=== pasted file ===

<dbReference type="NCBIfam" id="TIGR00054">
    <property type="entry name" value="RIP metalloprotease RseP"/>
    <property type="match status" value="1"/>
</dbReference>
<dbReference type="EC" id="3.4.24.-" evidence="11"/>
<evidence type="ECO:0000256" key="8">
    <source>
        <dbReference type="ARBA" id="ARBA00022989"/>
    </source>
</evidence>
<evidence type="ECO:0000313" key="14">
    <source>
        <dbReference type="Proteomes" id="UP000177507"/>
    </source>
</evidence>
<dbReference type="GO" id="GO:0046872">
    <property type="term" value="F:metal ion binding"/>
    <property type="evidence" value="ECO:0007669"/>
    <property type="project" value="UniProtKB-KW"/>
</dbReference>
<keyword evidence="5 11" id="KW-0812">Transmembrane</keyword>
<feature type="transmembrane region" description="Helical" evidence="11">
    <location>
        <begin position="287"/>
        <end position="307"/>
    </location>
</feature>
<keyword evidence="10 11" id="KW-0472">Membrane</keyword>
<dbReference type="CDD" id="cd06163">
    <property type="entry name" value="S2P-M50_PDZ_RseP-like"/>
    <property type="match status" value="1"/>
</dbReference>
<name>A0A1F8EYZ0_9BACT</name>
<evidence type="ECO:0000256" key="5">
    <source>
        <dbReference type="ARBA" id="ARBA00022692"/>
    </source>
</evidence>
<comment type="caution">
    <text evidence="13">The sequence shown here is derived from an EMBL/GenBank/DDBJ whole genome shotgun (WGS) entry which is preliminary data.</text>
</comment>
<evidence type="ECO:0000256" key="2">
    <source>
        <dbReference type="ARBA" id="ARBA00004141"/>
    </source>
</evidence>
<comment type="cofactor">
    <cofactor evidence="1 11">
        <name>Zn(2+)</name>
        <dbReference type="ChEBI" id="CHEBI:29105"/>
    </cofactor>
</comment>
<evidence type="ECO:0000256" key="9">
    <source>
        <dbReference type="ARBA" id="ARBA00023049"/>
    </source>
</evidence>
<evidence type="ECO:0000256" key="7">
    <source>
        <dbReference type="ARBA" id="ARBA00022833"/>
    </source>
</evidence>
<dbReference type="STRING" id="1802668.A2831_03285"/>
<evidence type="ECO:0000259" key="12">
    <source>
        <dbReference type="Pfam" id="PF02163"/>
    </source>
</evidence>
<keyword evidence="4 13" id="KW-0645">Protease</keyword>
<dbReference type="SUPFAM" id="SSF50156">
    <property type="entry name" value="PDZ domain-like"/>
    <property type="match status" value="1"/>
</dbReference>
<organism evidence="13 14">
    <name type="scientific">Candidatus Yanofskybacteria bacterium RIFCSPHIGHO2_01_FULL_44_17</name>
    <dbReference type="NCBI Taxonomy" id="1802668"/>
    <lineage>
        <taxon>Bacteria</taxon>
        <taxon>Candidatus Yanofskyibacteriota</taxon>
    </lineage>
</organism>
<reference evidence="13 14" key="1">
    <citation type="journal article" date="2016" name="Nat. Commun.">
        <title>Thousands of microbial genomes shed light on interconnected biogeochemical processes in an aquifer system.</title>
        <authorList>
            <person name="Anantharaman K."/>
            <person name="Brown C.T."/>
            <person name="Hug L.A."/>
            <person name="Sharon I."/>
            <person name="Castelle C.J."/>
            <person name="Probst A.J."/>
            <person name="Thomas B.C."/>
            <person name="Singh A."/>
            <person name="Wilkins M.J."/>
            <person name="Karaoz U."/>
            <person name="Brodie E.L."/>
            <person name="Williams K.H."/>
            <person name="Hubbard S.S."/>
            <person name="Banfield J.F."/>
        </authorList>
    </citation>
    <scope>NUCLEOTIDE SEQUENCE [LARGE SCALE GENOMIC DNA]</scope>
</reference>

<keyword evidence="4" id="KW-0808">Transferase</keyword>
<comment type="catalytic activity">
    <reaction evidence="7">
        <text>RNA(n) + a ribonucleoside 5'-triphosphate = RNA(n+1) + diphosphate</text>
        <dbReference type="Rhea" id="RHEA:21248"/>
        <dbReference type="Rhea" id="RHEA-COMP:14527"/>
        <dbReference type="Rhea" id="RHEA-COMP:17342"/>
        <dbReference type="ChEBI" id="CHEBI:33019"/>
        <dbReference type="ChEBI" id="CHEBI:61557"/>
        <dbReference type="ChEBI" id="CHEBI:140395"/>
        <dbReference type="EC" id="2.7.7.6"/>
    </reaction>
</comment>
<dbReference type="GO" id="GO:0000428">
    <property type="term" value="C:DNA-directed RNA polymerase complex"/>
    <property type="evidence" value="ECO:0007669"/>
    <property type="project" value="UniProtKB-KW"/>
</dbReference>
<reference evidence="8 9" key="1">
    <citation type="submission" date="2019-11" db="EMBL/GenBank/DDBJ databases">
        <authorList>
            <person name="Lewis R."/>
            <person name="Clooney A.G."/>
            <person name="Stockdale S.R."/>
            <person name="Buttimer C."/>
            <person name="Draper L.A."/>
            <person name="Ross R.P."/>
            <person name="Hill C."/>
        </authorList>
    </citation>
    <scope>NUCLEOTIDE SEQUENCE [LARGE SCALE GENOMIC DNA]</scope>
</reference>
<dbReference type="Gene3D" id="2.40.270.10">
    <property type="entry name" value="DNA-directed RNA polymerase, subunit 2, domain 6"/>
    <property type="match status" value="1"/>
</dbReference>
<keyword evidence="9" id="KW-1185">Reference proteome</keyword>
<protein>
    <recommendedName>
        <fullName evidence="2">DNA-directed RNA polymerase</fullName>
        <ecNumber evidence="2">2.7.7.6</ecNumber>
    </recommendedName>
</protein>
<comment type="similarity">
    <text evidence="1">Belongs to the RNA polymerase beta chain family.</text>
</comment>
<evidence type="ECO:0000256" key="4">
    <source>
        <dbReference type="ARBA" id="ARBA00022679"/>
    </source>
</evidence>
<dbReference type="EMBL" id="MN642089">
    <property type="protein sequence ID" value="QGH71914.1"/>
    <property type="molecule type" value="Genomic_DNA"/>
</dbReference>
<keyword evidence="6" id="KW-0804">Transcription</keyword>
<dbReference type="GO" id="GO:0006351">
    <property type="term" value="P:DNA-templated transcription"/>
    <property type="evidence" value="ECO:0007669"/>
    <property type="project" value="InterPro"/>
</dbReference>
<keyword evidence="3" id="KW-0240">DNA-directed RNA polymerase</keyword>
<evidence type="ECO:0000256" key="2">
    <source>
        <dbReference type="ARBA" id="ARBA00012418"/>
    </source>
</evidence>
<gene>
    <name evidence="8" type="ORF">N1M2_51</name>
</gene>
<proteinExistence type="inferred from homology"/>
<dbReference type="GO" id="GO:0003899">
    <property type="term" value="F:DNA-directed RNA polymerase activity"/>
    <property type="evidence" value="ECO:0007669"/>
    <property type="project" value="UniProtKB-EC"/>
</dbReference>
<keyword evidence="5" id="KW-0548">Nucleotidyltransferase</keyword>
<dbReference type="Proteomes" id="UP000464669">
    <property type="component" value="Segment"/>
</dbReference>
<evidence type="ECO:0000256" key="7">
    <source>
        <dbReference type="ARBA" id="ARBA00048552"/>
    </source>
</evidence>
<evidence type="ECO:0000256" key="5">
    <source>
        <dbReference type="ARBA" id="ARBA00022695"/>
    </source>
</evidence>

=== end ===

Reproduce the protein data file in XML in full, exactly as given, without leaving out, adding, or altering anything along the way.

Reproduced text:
<dbReference type="NCBIfam" id="TIGR00054">
    <property type="entry name" value="RIP metalloprotease RseP"/>
    <property type="match status" value="1"/>
</dbReference>
<dbReference type="EC" id="3.4.24.-" evidence="11"/>
<evidence type="ECO:0000256" key="8">
    <source>
        <dbReference type="ARBA" id="ARBA00022989"/>
    </source>
</evidence>
<evidence type="ECO:0000313" key="14">
    <source>
        <dbReference type="Proteomes" id="UP000177507"/>
    </source>
</evidence>
<dbReference type="GO" id="GO:0046872">
    <property type="term" value="F:metal ion binding"/>
    <property type="evidence" value="ECO:0007669"/>
    <property type="project" value="UniProtKB-KW"/>
</dbReference>
<keyword evidence="5 11" id="KW-0812">Transmembrane</keyword>
<feature type="transmembrane region" description="Helical" evidence="11">
    <location>
        <begin position="287"/>
        <end position="307"/>
    </location>
</feature>
<keyword evidence="10 11" id="KW-0472">Membrane</keyword>
<dbReference type="CDD" id="cd06163">
    <property type="entry name" value="S2P-M50_PDZ_RseP-like"/>
    <property type="match status" value="1"/>
</dbReference>
<name>A0A1F8EYZ0_9BACT</name>
<evidence type="ECO:0000256" key="5">
    <source>
        <dbReference type="ARBA" id="ARBA00022692"/>
    </source>
</evidence>
<comment type="caution">
    <text evidence="13">The sequence shown here is derived from an EMBL/GenBank/DDBJ whole genome shotgun (WGS) entry which is preliminary data.</text>
</comment>
<evidence type="ECO:0000256" key="2">
    <source>
        <dbReference type="ARBA" id="ARBA00004141"/>
    </source>
</evidence>
<comment type="cofactor">
    <cofactor evidence="1 11">
        <name>Zn(2+)</name>
        <dbReference type="ChEBI" id="CHEBI:29105"/>
    </cofactor>
</comment>
<evidence type="ECO:0000256" key="9">
    <source>
        <dbReference type="ARBA" id="ARBA00023049"/>
    </source>
</evidence>
<evidence type="ECO:0000256" key="7">
    <source>
        <dbReference type="ARBA" id="ARBA00022833"/>
    </source>
</evidence>
<dbReference type="STRING" id="1802668.A2831_03285"/>
<evidence type="ECO:0000259" key="12">
    <source>
        <dbReference type="Pfam" id="PF02163"/>
    </source>
</evidence>
<keyword evidence="4 13" id="KW-0645">Protease</keyword>
<dbReference type="SUPFAM" id="SSF50156">
    <property type="entry name" value="PDZ domain-like"/>
    <property type="match status" value="1"/>
</dbReference>
<organism evidence="13 14">
    <name type="scientific">Candidatus Yanofskybacteria bacterium RIFCSPHIGHO2_01_FULL_44_17</name>
    <dbReference type="NCBI Taxonomy" id="1802668"/>
    <lineage>
        <taxon>Bacteria</taxon>
        <taxon>Candidatus Yanofskyibacteriota</taxon>
    </lineage>
</organism>
<reference evidence="13 14" key="1">
    <citation type="journal article" date="2016" name="Nat. Commun.">
        <title>Thousands of microbial genomes shed light on interconnected biogeochemical processes in an aquifer system.</title>
        <authorList>
            <person name="Anantharaman K."/>
            <person name="Brown C.T."/>
            <person name="Hug L.A."/>
            <person name="Sharon I."/>
            <person name="Castelle C.J."/>
            <person name="Probst A.J."/>
            <person name="Thomas B.C."/>
            <person name="Singh A."/>
            <person name="Wilkins M.J."/>
            <person name="Karaoz U."/>
            <person name="Brodie E.L."/>
            <person name="Williams K.H."/>
            <person name="Hubbard S.S."/>
            <person name="Banfield J.F."/>
        </authorList>
    </citation>
    <scope>NUCLEOTIDE SEQUENCE [LARGE SCALE GENOMIC DNA]</scope>
</reference>

<keyword evidence="4" id="KW-0808">Transferase</keyword>
<comment type="catalytic activity">
    <reaction evidence="7">
        <text>RNA(n) + a ribonucleoside 5'-triphosphate = RNA(n+1) + diphosphate</text>
        <dbReference type="Rhea" id="RHEA:21248"/>
        <dbReference type="Rhea" id="RHEA-COMP:14527"/>
        <dbReference type="Rhea" id="RHEA-COMP:17342"/>
        <dbReference type="ChEBI" id="CHEBI:33019"/>
        <dbReference type="ChEBI" id="CHEBI:61557"/>
        <dbReference type="ChEBI" id="CHEBI:140395"/>
        <dbReference type="EC" id="2.7.7.6"/>
    </reaction>
</comment>
<dbReference type="GO" id="GO:0000428">
    <property type="term" value="C:DNA-directed RNA polymerase complex"/>
    <property type="evidence" value="ECO:0007669"/>
    <property type="project" value="UniProtKB-KW"/>
</dbReference>
<reference evidence="8 9" key="1">
    <citation type="submission" date="2019-11" db="EMBL/GenBank/DDBJ databases">
        <authorList>
            <person name="Lewis R."/>
            <person name="Clooney A.G."/>
            <person name="Stockdale S.R."/>
            <person name="Buttimer C."/>
            <person name="Draper L.A."/>
            <person name="Ross R.P."/>
            <person name="Hill C."/>
        </authorList>
    </citation>
    <scope>NUCLEOTIDE SEQUENCE [LARGE SCALE GENOMIC DNA]</scope>
</reference>
<dbReference type="Gene3D" id="2.40.270.10">
    <property type="entry name" value="DNA-directed RNA polymerase, subunit 2, domain 6"/>
    <property type="match status" value="1"/>
</dbReference>
<keyword evidence="9" id="KW-1185">Reference proteome</keyword>
<protein>
    <recommendedName>
        <fullName evidence="2">DNA-directed RNA polymerase</fullName>
        <ecNumber evidence="2">2.7.7.6</ecNumber>
    </recommendedName>
</protein>
<comment type="similarity">
    <text evidence="1">Belongs to the RNA polymerase beta chain family.</text>
</comment>
<evidence type="ECO:0000256" key="4">
    <source>
        <dbReference type="ARBA" id="ARBA00022679"/>
    </source>
</evidence>
<dbReference type="EMBL" id="MN642089">
    <property type="protein sequence ID" value="QGH71914.1"/>
    <property type="molecule type" value="Genomic_DNA"/>
</dbReference>
<keyword evidence="6" id="KW-0804">Transcription</keyword>
<dbReference type="GO" id="GO:0006351">
    <property type="term" value="P:DNA-templated transcription"/>
    <property type="evidence" value="ECO:0007669"/>
    <property type="project" value="InterPro"/>
</dbReference>
<keyword evidence="3" id="KW-0240">DNA-directed RNA polymerase</keyword>
<evidence type="ECO:0000256" key="2">
    <source>
        <dbReference type="ARBA" id="ARBA00012418"/>
    </source>
</evidence>
<gene>
    <name evidence="8" type="ORF">N1M2_51</name>
</gene>
<proteinExistence type="inferred from homology"/>
<dbReference type="GO" id="GO:0003899">
    <property type="term" value="F:DNA-directed RNA polymerase activity"/>
    <property type="evidence" value="ECO:0007669"/>
    <property type="project" value="UniProtKB-EC"/>
</dbReference>
<keyword evidence="5" id="KW-0548">Nucleotidyltransferase</keyword>
<dbReference type="Proteomes" id="UP000464669">
    <property type="component" value="Segment"/>
</dbReference>
<evidence type="ECO:0000256" key="7">
    <source>
        <dbReference type="ARBA" id="ARBA00048552"/>
    </source>
</evidence>
<evidence type="ECO:0000256" key="5">
    <source>
        <dbReference type="ARBA" id="ARBA00022695"/>
    </source>
</evidence>